Steve Lopez is one of two LA Times columnists who I regularly read (the other is George Skelton), and on 11 December he published a touching piece about the struggle that families face when it comes to respecting the wishes of elderly parents and grandparents in failing health. Lopez illustrated the dilemma by writing movingly about his own family’s experiences with his ageing and ill father. He mentioned, in passing, that the healthcare system provides incentives for medicating and operating on people beyond what might actually be in the quality-of-life interests of patients.
I can only assume that it was this three-sentence digression that sparked one of the very first comments on the article (since removed), to the effect that if we just got around to shipping “illegals” “back to where they belong”, we wouldn’t have any problems. I wrote a letter a while back in Berkeley’s campus paper, and it was met with some uninformed comments by people who clearly hadn’t read what I wrote, so I held my nose and responded, genuinely trying to address the issues the commentator was raising, and doing my best to remain civil. The commenter continued commenting, and I continued responding until, realising that he/she would get nowhere on the facts, the individual in question started ranting about “illegal aliens” and demanded, “When will you finally admit that the time for a gentler, kinder California is over?”
I sometimes try to convince myself that all of the people who write offensive, illogical, off-topic, ill-informed and hurtful comments on newspaper articles must be the same person. But then I remember that the candidacy of someone like Newt Gingrich (or The Newt Who Would Be King, as I like to call him) is predicated on turning people against each other and on distorting the debate (although in fairness, The Newt is less ridiculous on the question of immigration, given his efforts at outreach to Hispanics).
The Newt has launched vicious attacks on pro-democracy demonstrators in the United States, suggesting that they “get a job right after you take a bath”, and has claimed that only middle-class kids have any experience with work...that poor kids have no work ethic.
The Newt has been ridiculed for supposedly comparing himself to Winston Churchill and for describing himself as a “transformational figure”.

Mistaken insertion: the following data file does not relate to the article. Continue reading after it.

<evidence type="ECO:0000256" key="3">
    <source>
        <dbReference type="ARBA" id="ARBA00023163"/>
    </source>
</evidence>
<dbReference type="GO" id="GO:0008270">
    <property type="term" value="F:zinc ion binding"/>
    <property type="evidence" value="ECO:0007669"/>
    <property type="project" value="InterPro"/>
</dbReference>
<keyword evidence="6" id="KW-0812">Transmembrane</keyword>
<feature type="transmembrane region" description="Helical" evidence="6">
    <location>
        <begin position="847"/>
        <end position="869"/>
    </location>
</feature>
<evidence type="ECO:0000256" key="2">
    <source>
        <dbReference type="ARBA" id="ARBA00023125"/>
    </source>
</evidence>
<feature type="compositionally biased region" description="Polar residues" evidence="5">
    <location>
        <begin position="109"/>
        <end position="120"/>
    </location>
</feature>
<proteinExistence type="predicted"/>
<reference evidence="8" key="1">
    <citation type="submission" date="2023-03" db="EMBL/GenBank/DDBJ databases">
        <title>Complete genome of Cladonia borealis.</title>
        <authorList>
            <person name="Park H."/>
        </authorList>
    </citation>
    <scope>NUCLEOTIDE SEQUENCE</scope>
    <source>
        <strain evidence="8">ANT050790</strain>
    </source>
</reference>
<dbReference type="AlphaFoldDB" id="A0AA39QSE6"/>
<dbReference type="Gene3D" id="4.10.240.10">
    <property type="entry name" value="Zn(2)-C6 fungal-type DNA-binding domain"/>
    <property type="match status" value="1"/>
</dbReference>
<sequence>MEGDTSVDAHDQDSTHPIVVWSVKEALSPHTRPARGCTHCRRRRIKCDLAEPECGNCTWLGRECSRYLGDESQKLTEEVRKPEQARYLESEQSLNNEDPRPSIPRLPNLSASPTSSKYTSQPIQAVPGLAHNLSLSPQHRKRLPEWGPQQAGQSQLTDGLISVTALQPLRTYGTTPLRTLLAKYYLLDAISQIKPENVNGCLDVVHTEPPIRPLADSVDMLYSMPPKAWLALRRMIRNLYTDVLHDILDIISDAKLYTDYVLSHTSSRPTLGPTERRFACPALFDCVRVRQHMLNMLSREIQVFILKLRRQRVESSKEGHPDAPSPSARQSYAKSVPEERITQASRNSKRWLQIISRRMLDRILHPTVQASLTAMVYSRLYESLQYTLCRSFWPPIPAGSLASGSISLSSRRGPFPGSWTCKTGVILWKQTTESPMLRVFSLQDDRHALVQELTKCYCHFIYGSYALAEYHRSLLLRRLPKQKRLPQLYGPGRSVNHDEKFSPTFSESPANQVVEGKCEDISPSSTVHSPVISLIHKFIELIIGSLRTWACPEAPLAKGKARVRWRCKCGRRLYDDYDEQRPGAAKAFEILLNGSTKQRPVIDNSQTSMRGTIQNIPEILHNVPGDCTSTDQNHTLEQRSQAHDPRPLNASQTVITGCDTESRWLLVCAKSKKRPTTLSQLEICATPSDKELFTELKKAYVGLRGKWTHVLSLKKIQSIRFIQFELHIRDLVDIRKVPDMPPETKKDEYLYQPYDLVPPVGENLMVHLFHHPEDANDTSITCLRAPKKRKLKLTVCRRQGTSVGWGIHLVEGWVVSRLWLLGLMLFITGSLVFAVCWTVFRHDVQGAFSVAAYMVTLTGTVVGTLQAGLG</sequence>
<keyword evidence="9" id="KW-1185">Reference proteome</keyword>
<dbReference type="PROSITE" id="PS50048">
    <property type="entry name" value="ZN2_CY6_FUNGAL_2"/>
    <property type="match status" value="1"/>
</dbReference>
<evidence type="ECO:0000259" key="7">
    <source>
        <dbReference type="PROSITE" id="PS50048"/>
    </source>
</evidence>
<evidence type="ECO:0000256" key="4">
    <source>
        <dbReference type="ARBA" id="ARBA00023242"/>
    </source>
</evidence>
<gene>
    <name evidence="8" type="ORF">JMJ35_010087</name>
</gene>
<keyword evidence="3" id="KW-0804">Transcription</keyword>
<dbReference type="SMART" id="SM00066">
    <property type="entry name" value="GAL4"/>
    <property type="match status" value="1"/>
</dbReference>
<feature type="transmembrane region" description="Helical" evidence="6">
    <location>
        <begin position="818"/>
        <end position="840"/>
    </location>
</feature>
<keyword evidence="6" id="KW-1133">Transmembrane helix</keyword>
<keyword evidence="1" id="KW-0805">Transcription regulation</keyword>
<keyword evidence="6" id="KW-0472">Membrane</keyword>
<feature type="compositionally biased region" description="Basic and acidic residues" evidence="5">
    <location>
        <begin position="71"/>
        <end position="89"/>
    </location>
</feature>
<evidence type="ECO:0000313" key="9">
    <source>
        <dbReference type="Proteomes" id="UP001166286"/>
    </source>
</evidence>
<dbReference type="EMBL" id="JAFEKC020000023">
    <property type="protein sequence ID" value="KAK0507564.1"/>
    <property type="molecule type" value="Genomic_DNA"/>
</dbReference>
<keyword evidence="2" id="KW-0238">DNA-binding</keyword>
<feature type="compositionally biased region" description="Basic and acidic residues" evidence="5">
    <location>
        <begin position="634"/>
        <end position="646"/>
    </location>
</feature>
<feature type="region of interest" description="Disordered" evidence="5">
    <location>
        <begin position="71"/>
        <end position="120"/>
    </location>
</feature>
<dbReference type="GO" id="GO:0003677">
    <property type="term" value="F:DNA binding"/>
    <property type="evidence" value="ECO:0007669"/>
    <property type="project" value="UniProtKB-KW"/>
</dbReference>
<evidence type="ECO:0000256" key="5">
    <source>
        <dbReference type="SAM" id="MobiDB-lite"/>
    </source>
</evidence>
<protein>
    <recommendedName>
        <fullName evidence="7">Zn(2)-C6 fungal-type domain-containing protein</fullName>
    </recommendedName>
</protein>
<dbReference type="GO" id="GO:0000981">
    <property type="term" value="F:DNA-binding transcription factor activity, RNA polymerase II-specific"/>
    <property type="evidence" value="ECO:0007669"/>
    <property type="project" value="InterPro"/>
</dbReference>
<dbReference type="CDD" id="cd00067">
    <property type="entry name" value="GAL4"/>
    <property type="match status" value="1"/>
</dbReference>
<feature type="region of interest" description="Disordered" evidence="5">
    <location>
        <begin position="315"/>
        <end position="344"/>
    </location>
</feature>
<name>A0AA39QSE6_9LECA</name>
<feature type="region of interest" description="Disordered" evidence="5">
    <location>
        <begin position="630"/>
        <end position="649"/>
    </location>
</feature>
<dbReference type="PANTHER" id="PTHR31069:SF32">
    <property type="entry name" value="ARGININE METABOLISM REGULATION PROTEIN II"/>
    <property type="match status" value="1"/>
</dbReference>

There is one thing I think that The Newt must have in common with someone like Churchill, and that is a tremendous sense of self-belief. Stories abound about Churchill telling school-friends that he would grow up to save Britain. The Newt seems to think of himself very much in this mould. Sycophantic commentators have even endorsed his self-image.
The trouble is that there isn’t a crisis The Newt is interested in addressing. His approach to our economic misfortunes isn’t unique...it’s the brainless panacea that virtually his entire party, from Ron Paul to Mitt Romney have adopted: lower taxes, cut regulation and watch the market do its magic (never mind that the Bush years, which followed this dogma, led directly to the crisis of 2008). No, Gingrich needs something bigger to tackle, something in keeping with how he sees himself: that is, as a person, a force, of world-historical proportions.
I suspect that if no such crisis were to materialise, he would invent one. There are already hints of this. Back when he wondered whether President Obama “[was] so outside our comprehension, that only if you understand Kenyan anti-colonial behavior, can you begin to piece together [his actions]?”, I went and took a look at his website. He had a lengthy section outlining what he chillingly referred to as the “Long War” in which the United States is supposedly already engaged. The Newt identified “the Irreconcilable wing of Islam” (it turns out that this encompasses all Muslims who have the temerity to question the U.S.) as the Enemy. This “Irreconcilable wing” was charged with being incapable of “peacefully coexist[ing] with the civilised world”. The solution? A “Long War”. In theory, he wrote, “the Long War might only last 50-70 years. Yet it will probably last much longer”, given that it is, in his view, “a war of survival”. Now all of this about the Long War has vanished from his website, and the links no longer lead anywhere, suggesting that The Newt realises that people might think he was slightly bonkers if this all got out.